Music Review: Dar Williams, Emerald

Martina O'BoyleAlbum Review, Live Music, Music, New Music1 Comment

Dar Williams EmeraldIf I tipped you off to a great new album from an under-the-radar artist from the world of Folk, you might throw the word hippie at me. If I dropped the knowledge that Richard Thompson and Jim Lauderdale were involved in this album, you could change that word to hipster. If I then added that you’d also be getting a taste of Jill Sobule and The Hooters, you may very well accuse me using my time machine to travel from the early 90s.

At that point I’d stop being obtuse and tell you to check your cyncism and take the time to broaden your horizons. Folkie, hip, timeless Dar Williams is one of the best artists you’re not listening to yet, and that needs to change.

She is on top form with “Emerald”, her polished and heartfelt ninth studio record (out May 12th). After moving on from Razor & Tie records after a twenty year stint, Williams did what all the kids are doing and crowdsourced her current album through, roadtripped across the country to record tracks around the schedules of collaborators like Sobule, Suzzy and Lucy Wainwright Roche, and The Milk Carton Kids, and stopped in Nashville long enough to absorb the cool that is songwriting legend Jim Lauderdale, with whom she examines marriage in the delicious country-ish song “Slippery Slope” (any song about a relationship in which one partner cheerfully admits they can be “a horse’s ass” should become a wedding classic).

“Emerald” kicks off with a sincere steel guitar-tinged acknowledgement of friendship, “Something To Get Through”, Williams’ warm, nonthreatening voice offering support for the rough times we all have to temporarily endure. After that, things get peppy, really peppy, with “FM Radio” – a song your rollerskating Virginia Slims-sneaking older sister or aunt would have sung into her hairbrush. Think Avril Levigne’s “Girlfriend” with a touch of “We Didn’t Start the Fire” and just a dusting of the Bay City Rollers – a unholy alliance if there ever was one – and even a mention of the late, great dj Alison Steele. It is completely unironic, and ergo, this one might be solely for the baby boomers. (Hey, kids, feel free to Google the lyrics. Did you know Chaz Bono’s parents were singers?)

Dar Williams hardly has time to be solo-ing into the mirror, though; “Emerald” is a reflection of some of her real-life concerns: “Girl of the World” was written for the students at the Our Little Roses girls’ school in Honduras, of which she is a supporter, and she makes Joe Strummer’s “Johnny Appleseed” fresh and topical (take his advice about ‘if you want the honey, don’t be killin’ the bees’ as literally or as figuratively as you choose). And did we need another ode to the people of New York? Well, yes, when it is done this beautifully by Williams and frequent collaborator Bryn Roberts.

So, if you want a taste of intelligent, adult alternative folk, buy “Emerald”.

The real treat, however, is to see Williams live. She performs in intimate venues – I did say you hadn’t heard of her yet, remember?- occasionally with a band backing her up, but more likely relying on the fantastic keyboard/vocal accompaniment of Roberts. Sometimes she is simply alone on stage with a guitar that almost looks too big for her petite frame; regardless, Williams holds the entire room in sway, connecting with a crowd that usually ranges anywhere from madly devoted to intellectually curious, and you have no choice but to instantly warm right back up to her. Williams comes across as … how do I convey this properly and respectfully… the type of brainy, almost dorky girl you met in college, an ancient literature major or such, that is so delightful and capable and sincere that, next thing you know, you’re volunteering to help her with whatever cause she supports. That thoughtfulness comes across in her interaction with fans, both after the show and onstage. Whether speaking personally about a brief and confusing dip into adolescent Christianity (“Teen For God”), confiding the wisdom gained from talking to seasoned rock stars (“Mercy of the Fallen”), kicking off a cheerful sing-along ( “Iowa”, “The Babysitter’s Here”, many others) or even chiding herself for attempting an entire album themed on mythology, “cause that’s a popular idea” she once told a London crowd, shaking her head with a smile (“In the Time of Gods”), her stage patter is often hilarious and always fresh – I have had the pleasure of catching many live shows and I have yet to hear her repeat much of anything. This lyrical illumination is not only funny, but helpful. Bring your thesaurus, your hairbrush, and get thee to a live show.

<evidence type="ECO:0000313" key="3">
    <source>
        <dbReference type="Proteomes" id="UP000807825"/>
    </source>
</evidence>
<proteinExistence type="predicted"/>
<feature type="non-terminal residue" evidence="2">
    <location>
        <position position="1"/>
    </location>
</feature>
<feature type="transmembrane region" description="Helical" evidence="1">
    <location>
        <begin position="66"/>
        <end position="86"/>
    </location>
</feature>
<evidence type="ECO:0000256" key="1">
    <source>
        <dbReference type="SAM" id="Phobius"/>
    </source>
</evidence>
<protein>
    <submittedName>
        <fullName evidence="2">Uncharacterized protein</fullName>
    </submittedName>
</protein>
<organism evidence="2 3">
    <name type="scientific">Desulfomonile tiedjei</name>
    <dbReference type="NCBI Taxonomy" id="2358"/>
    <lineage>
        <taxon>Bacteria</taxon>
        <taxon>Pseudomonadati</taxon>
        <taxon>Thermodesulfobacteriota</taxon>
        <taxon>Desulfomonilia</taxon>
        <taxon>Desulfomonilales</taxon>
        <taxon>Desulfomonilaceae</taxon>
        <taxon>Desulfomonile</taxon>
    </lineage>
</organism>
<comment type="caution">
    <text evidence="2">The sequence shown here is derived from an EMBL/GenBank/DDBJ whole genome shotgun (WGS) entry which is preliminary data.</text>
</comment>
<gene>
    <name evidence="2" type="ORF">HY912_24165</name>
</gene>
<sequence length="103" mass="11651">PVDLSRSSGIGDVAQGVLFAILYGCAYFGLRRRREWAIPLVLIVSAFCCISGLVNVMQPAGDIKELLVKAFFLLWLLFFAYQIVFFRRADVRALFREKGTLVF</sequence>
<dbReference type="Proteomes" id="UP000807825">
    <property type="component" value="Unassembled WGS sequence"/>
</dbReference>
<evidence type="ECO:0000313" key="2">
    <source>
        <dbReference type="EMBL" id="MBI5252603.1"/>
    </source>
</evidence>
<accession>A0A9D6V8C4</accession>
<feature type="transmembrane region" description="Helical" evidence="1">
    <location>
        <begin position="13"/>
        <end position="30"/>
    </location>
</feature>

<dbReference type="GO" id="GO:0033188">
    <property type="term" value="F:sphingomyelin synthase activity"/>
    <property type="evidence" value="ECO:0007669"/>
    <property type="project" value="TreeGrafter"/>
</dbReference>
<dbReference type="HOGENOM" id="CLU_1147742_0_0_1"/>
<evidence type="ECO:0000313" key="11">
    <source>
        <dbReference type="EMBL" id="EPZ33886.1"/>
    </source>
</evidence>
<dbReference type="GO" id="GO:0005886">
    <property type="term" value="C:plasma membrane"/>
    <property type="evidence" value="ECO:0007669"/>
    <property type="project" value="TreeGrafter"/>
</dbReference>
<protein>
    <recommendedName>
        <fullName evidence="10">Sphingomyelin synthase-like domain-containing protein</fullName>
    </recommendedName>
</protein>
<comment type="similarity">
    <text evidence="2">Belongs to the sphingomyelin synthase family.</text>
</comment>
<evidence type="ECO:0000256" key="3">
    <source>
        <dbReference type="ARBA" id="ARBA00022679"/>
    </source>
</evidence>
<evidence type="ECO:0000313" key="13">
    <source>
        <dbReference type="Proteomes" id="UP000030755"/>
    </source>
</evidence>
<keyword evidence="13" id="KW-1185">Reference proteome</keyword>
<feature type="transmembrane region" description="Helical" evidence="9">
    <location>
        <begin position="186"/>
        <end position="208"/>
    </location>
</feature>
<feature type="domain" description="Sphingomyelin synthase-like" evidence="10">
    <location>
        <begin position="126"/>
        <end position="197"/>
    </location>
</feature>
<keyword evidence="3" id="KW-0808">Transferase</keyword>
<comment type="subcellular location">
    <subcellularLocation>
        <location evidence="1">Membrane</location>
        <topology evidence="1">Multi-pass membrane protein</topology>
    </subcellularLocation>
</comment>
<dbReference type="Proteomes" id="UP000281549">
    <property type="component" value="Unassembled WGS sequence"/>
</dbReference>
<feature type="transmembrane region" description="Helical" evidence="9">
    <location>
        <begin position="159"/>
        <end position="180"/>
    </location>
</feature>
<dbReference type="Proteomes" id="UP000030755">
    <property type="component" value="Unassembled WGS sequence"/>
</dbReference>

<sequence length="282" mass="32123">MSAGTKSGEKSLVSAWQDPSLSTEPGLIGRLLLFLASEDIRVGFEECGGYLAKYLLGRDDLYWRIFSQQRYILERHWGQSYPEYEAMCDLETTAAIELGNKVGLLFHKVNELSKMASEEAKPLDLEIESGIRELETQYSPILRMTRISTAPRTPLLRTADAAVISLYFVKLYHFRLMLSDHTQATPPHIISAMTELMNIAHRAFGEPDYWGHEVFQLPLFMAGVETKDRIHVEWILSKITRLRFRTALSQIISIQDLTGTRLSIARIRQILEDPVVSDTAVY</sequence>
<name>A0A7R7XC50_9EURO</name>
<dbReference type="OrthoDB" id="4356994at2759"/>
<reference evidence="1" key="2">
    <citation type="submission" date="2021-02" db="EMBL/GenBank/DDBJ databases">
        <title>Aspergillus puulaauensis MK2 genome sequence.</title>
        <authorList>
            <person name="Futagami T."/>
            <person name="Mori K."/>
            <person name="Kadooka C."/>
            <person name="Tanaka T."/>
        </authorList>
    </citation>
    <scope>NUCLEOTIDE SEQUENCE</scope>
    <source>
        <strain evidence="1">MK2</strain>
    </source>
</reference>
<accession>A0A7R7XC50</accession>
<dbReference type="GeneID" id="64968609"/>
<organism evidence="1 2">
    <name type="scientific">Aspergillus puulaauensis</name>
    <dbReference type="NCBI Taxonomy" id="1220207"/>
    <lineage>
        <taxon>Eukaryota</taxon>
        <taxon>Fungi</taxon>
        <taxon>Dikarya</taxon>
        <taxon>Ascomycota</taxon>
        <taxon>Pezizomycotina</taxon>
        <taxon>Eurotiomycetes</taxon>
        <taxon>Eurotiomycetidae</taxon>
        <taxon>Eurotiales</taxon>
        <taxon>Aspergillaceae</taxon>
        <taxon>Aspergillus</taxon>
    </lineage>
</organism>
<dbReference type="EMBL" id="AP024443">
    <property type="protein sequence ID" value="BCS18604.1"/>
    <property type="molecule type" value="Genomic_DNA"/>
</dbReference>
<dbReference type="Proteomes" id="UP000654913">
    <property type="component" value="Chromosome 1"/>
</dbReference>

May 03 Mountain Stage @ Culture Center – Charleston, WV
May 06 The Grey Eagle – Asheville, NC
May 07 The Arts Center – Carrboro, NC
May 08 Eddie’s Attic – Atlanta, GA
May 09 City Winery – Nashville, TN
May 14 Infinity Hall Hartford – Hartford, CT
May 15 Sawyer Theatre at the Egg – Albany, NY
May 16 The First Parish Church – Cambridge, MA
May 17 Daryl’s House – Pawling, NY

May 21 Birmingham, UK The Glee Club
May 23 Belfast, IRE  Errigle Inn
May 24 Dublin, IRE  The Workmans Club
May 26 Camden Town, London, UK The Jazz Cafe
May 28 Liverpool, UK Arts Club
May 29 Otley, UK Korks
May 30 Krefeld, GER Kulturfabrik
Jun 01 Brighton, UK Komedia

Jun 11 New York, NY City Winery
Jun 13 New York, NY City Winery
Jun 13 New York, NY City Winery
Jun 19 Geneva, NY Smith Opera House
Jun 20 Toronto, ON Hugh’s Room
Jun 25 Fairfield, CT StageOne
Jun 26 Philadelphia, PA World Cafe Live
Jun 27 Annapolis, MD Rams Head Tavern (early)
Jun 27 Annapolis, MD Rams Head Tavern (late)
Jun 28 Leesburg, VA Tally Ho Theatre



“Emerald” released May 12 (UK) and May 18 (Europe) on Bread and Butter Records

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Martina O'BoyleMusic Review: Dar Williams, Emerald